Recently, the United States Patent & Trademark Office (USPTO) has announced plans to update their guidance on functional claim language under 112 and will after a period of public input. This update will likely require a more detailed specification for functional claims or result in narrower claims.
Under the proposed 112 guidelines, which are aimed more specifically toward computer claims, functional language in claims is going to be presumed to be means plus function claims and analyzed for written description under 112(f). This is a change from before in that the key words, such as “means” or “step” do not need to be included for the claim to be considered a means plus function claim. To overcome the presumption, the practitioner must then either argue that they have included sufficient structure performing the function in the claim or amend to include sufficient structure in the claim.
Further, the guidelines say that support for the structures, for computer related claims, should be in the form of an algorithm, flow chart, mathematical equation, or the like. Also, specific hardware or data structures should also be described, such as a relational database or tables and how they interact with the algorithm. Reference to generic hardware, such as a processor, will not provide sufficient structural support for functional language.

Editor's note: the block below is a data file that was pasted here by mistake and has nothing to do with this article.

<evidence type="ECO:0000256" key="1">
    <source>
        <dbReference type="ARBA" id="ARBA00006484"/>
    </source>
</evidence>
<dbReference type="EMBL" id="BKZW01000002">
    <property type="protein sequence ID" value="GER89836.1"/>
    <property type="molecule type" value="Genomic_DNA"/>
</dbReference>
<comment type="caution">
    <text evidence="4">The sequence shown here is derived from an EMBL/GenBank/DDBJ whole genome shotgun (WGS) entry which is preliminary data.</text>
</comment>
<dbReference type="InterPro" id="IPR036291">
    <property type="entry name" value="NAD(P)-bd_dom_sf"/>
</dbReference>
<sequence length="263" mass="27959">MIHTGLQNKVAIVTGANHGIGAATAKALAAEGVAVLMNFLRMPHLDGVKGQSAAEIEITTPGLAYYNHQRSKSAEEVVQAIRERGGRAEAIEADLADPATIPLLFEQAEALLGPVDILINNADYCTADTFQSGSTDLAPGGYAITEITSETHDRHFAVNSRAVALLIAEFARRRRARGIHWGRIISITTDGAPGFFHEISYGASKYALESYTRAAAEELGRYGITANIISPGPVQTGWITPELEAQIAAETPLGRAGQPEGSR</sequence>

While the guidelines do not address other areas, such as biotech, there is still an implication that additional structural written description support may be needed when trying to claim its function. For example, it may not be possible to claim an enzyme function or a promoter in generic terms without describing, if available, the active site of an enzyme or binding motifs of a promoter. Further, describing in the specification how mutagenesis may affect the function in more specific terms may also be required.
Given these new guidelines, the USPTO appears to be requiring more robust specifications to support functional claim language. This seems to be part of Director Lancu’s push for higher quality patents with more reliability in what is claimed by required a more robust specification or narrower claims.